Festival food on the fly 

Timing is everything in theater -- that goes for the actors as well as the patrons who arrive just as the lights go down. And there's nothing more embarrassing than missing the curtain, which is especially annoying if the delay was caused by waiting for the check after a rushed dinner.

Tens of thousands of people will be competing for parking spaces and dining tables downtown this month for the coinciding Orlando International Fringe Festival (April 16-25) and Orlando-UCF Shakespeare Festival's performances of Twelfth Night (March 31-May 9) and Henry V (April 7-May 7). So here are suggestions -- some familiar, some off the beaten path -- to help plan a timely afternoon or evening of fine food and theater in the downtown sector.

Obvious players

Pebbles Restaurant tends to be clamorous and crowded, a testament to its popular menu; and when all else fails, there's the triumvirate of standbys at Church Street Marketplace: Olive Garden (648-1098), Pizzeria Uno (839-3900) and Jungle Jim's (872-3111). They're all cheerfully accommodating, if predictable.

Fish tales

There are more adventurous choices closer to the amphitheater at Lake Eola Park where the Shakespeare productions are staged. When thinking about sushi, Ichiban always comes to mind -- too many minds -- because it's been on Orange Avenue forever. But smaller, more low-key Sushi Hatsu on Washington Avenue is even closer to the lake and does an equally fine job.

French farce

French can be festive, and an upscale option is Le Provence(CHECK - WE HAVE NO REVIEW. BUT IT HAS SIMPLY CHANGED OWNERS AND IS UP FOR REREVIEW. JUST REMOVE LINK BUT MAYBE YOU CAN REWORK THE PARAGRAPH AS THE PLACE IS STILL THERE ). on Pine Street. But it's not necessarily formal; in fact, on festival nights, theater-goers show up in everything from jeans to black tie. Dinner can be pricey, with entrees around $20, like the excellent osso bucco for $18. There are ways around the cost, though, like snacking on sumptuous appetizers such as the chicken terrine ($7.95).

East side story

Commuting Shakespeare fans may not be clued into the hip dining colony just east of Lake Eola in the revitalized historic Thornton Park neighborhood. Several eateries are an easy 10-minute stroll from the ampitheater. Anthony's Pizza Café on Summerlin Avenue tends to be crowded on Friday nights, but the wait's usually not longer than 15 minutes. Don't miss the "VIP stuffed pizza," by the slice or by the pie.

Across the street, Chez Jose Mexican(THIS IS THE ONE THAT HAS HAD MOOS BROTHERS REMOVED. TO KEEP IT YOU NEED TO REEDIT THAT REVIEW) sizzles with healthy grilled burritos and quesadillas. Dexter's of Thorton Park on Washington Avenue is always happening, so the wait may be 20 minutes or more. But the garlic buccatini or veggie peanut pasta will fuel the energy needed to ward off those numbing breezes that can come in off the lake as the night wears on.

In the wings

Even closer to Lake Eola is Lee's Lakeside, which is generally overpriced and overrated, but it's a perennial favorite for special occasions, mostly because of the picturesque lake view.

A less expensive option is Metro Espresso Pizza Café right next door in The Plaza apartments. It's open for dinner until 8 p.m. on Friday and Saturday, and if all the tables are taken, order takeout and be on your way in less than 10 minutes. A picnic in the park, adjacent to the ampitheater, would be well-timed at 7 p.m. That's when the festival's "Renaissance Revels," the free preshow entertainment, begins with Elizabethan-style comedy, music, juggling, dance and puppetry. It's an event in itself that's just enough of a show for kids and others with short attention spans.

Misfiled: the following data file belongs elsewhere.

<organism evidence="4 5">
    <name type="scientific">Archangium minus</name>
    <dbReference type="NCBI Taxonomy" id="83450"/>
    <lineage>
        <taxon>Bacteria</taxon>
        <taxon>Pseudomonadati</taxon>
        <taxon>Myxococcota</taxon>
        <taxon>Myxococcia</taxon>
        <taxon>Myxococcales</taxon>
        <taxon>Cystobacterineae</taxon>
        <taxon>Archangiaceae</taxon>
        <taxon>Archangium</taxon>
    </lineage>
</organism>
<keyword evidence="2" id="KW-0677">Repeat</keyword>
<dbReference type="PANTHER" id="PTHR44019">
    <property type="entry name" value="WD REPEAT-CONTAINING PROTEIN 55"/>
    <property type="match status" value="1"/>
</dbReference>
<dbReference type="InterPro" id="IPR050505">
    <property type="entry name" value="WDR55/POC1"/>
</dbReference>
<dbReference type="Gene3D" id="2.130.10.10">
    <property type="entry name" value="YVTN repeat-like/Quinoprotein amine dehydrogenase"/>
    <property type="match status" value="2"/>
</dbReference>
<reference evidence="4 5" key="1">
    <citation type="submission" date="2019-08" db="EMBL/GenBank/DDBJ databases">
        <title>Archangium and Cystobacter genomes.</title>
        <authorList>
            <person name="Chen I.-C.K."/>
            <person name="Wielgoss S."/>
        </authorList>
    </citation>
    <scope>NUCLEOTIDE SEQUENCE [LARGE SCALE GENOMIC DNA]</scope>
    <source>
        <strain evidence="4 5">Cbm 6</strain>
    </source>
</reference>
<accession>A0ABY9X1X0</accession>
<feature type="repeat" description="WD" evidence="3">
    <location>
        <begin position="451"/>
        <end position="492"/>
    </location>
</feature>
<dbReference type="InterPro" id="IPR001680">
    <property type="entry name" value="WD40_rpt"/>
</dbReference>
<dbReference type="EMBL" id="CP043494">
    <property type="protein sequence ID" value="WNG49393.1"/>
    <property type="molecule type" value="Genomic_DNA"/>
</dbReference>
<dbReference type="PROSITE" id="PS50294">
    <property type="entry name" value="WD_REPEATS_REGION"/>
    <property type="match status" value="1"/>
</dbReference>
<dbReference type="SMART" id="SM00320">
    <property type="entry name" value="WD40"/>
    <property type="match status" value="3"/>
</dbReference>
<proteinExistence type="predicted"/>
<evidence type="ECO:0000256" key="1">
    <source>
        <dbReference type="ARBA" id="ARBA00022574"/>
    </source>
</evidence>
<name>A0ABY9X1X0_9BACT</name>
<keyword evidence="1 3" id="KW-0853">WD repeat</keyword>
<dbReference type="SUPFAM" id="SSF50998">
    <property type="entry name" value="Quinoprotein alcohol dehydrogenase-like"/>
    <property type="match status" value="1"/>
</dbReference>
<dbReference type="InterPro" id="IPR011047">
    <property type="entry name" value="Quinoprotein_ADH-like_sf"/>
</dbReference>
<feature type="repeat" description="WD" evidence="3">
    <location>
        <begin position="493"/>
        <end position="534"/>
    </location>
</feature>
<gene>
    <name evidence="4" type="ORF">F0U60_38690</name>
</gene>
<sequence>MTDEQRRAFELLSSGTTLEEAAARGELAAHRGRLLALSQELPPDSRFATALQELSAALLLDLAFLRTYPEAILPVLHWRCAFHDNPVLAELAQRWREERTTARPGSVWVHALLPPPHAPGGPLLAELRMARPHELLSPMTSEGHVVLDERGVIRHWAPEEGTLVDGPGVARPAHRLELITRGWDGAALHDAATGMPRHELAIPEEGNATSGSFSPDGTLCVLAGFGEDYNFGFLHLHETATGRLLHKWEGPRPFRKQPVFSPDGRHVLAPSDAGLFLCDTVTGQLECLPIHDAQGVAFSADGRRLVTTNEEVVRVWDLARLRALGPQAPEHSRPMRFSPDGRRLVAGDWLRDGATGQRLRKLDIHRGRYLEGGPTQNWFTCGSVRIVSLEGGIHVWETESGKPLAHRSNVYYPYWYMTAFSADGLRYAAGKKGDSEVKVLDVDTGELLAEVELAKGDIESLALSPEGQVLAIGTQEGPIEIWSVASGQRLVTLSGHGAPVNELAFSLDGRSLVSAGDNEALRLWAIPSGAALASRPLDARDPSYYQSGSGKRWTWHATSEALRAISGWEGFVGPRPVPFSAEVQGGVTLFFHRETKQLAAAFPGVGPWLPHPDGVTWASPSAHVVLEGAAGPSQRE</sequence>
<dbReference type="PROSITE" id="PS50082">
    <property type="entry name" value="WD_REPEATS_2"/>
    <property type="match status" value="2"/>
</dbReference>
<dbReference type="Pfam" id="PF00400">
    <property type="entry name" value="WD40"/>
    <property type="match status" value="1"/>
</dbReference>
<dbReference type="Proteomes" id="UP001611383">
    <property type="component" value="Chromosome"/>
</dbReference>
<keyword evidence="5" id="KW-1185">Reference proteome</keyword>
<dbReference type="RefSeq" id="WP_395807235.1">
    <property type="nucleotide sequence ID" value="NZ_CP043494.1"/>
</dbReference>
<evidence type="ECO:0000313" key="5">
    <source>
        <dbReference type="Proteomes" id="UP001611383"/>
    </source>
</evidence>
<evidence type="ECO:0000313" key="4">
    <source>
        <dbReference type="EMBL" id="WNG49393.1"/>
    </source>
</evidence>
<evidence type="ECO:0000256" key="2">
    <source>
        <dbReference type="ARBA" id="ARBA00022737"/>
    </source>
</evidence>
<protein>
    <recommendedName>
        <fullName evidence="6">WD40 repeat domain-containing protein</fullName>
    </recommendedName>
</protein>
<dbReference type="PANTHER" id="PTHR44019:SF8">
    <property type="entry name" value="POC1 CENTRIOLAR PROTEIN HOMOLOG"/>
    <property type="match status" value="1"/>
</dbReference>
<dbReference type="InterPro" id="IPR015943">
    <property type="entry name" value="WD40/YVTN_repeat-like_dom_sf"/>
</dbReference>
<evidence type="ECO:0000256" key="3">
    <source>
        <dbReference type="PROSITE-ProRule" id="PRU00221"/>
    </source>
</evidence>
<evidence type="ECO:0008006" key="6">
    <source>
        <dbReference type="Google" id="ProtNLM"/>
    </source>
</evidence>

Main stage

Because the Fringe Festival venues will be situated on Church Street this year, dinner won't be a problem. Dozens of restaurants are open into the wee hours throughout the immediate area. One spot overlooked by seafood fans is Martini's Bar and Grill(CLOSED), which serves an outrageous pan-seared Chilean sea bass. If it's turf you crave, head over to spiffed-up Tanqueray's Bar and Grill, now a more sophisticated steak parlor. Tasca Tacón(CLOSED), hidden away on Pine Street, offers an exotic, romantic foray into upscale Spanish cuisine, further enhanced by the strains of flamenco guitar and the flavors of sweet sangria.

Between acts

Lunching between Fringe Festival shows can be a challenge on weekends, when many downtown restaurants that are normally open for lunch on weekdays close up shop. On Saturdays, stick to the Church Street corridor and head to Amura for sushi and sashimi. And Gossip's, a hot spot for gourmet Caribbean fare at give-away prices, opens at 11 a.m.

Extended runs

Otherwise, you'll have to venture two blocks north to the Central Boulevard area. On Saturdays, try the Dublin burgers with capers and Irish sauce at Kate O'Brien's Irish Pub & Restaurant or muffelatas at Po' Boys Creole Café. On Saturdays and Sundays, you can't go wrong with the Tex-Mex and nacho platters at Wall Street Cantina, or with deli sandwiches and pita pizzas at Jax Fifth Avenue Deli & Alehouse.

Early shows

Sunday brunch is always a reasonably priced option at First Watch on Pine Street, just around the corner from Fringe Central. For something more upscale, at $12.95 a head, sip mimosas at the champagne brunch at Cafe Europa(CLOSED), with gourmet eclectic such as citrus-baked red snapper, Hungarian goulash and omelets, or at Lili Marlene's Aviator Pub & Restaurant, which features a carving station, omelets and Belgian waffles.

Just don't be late for the show.


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